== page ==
Lehmann Maupin is pleased to present an exhibition of recent paintings and drawings by Margherita Manzelli. The Milan-based artist is known for her portraits of fictional women, which emote a deep psychological tension. Manzelli has played an integral role in the reinvigoration of figurative painting, though she exhibits infrequently and does not produce her time-consuming paintings in great volume. Bluebird will be her first exhibition at the gallery, with an opening reception on Thursday, January 24, from 6 to 8 PM at 536 West 22nd Street.
The women Manzelli paints are not self-portraits, but do serve as a reflection of the artist. The subjects’ emotional depth individuality distinguish each figure, even as they simultaneously seem to fulfill purely archetypal roles linked to tropes of idealized femininity—isolation, self-possession, and melancholy. While this is perceived instinctively in the characters' expressions and physical solitude, they feel equally defiant of such categorization. Each subject is borne of Manzelli’s imagination, their backgrounds contrived as small habitats that may spark recognition for the viewer, despite their nonexistence beyond the painting.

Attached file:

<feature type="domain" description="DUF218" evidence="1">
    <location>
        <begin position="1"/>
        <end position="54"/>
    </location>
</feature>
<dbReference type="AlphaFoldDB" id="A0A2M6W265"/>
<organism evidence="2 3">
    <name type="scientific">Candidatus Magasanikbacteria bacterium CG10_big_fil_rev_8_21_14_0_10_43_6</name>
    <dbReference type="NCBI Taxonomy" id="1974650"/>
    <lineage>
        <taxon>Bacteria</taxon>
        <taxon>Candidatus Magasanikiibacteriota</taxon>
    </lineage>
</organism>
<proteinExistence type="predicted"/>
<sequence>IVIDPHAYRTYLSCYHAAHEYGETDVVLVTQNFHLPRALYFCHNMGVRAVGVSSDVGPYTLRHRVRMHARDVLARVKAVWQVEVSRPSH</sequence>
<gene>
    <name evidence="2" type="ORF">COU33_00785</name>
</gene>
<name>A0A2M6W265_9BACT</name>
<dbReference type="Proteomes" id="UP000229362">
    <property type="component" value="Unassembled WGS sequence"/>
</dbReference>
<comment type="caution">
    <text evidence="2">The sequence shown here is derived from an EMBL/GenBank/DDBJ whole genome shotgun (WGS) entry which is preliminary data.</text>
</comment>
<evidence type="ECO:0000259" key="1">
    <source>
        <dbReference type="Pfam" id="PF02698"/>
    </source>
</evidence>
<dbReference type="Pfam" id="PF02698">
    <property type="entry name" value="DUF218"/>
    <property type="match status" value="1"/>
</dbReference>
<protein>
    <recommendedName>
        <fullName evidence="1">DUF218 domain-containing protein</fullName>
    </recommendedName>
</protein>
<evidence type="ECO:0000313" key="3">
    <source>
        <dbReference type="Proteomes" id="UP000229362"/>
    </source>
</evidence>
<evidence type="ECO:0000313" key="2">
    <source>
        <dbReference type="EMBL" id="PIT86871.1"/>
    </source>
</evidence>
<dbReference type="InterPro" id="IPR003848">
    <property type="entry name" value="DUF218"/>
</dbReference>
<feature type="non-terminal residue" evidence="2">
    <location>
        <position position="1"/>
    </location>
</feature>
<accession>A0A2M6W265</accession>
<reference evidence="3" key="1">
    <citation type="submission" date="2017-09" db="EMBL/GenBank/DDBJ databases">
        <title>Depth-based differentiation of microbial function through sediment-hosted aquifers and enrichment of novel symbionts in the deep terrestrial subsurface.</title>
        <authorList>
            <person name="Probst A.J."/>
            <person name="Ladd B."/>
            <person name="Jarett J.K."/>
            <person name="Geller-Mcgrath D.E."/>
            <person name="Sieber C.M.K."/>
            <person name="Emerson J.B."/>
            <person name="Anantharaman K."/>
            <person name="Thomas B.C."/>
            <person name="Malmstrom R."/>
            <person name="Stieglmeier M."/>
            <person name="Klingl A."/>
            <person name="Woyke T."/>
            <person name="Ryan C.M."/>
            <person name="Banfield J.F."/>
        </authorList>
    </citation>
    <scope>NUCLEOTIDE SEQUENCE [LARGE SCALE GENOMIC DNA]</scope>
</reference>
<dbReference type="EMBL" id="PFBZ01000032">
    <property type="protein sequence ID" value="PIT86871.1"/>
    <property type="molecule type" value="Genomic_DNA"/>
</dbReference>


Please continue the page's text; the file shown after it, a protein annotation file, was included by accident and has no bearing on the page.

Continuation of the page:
The expert and confident draftsmanship exhibited in Manzelli’s drawings is doubly offset by the fragility of these compositions. Their sparse execution, with the figures themselves only partially articulated, only emphasizes the potency of each figure. Colors, patterns, and textures are judiciously applied, though these elements feel secondary to the mood that radiates from each subject. There is a strong element of performance in Manzelli’s work, and a sense of display in the meticulous rendering of clothing, posture, and expression. The people Manzelli paints are aware that they are being watched, and their self-presentation feels as intentional as the artist’s own conceptualization of them.
Manzelli’s work eludes classification beyond its more obvious figurative representation of women. Her characters are both idealized as skinny, unthreatening ingénues, but are also pushed to the point of the preposterous. They are not aspirational creatures, but rather cautionary, and empathetic as well. The care put into the paintings is palpable, with Manzelli rendering each skillfully in oil paint, one painstaking layer at a time. The effect is otherworldly, though these women, the viewer is reminded, could also be human.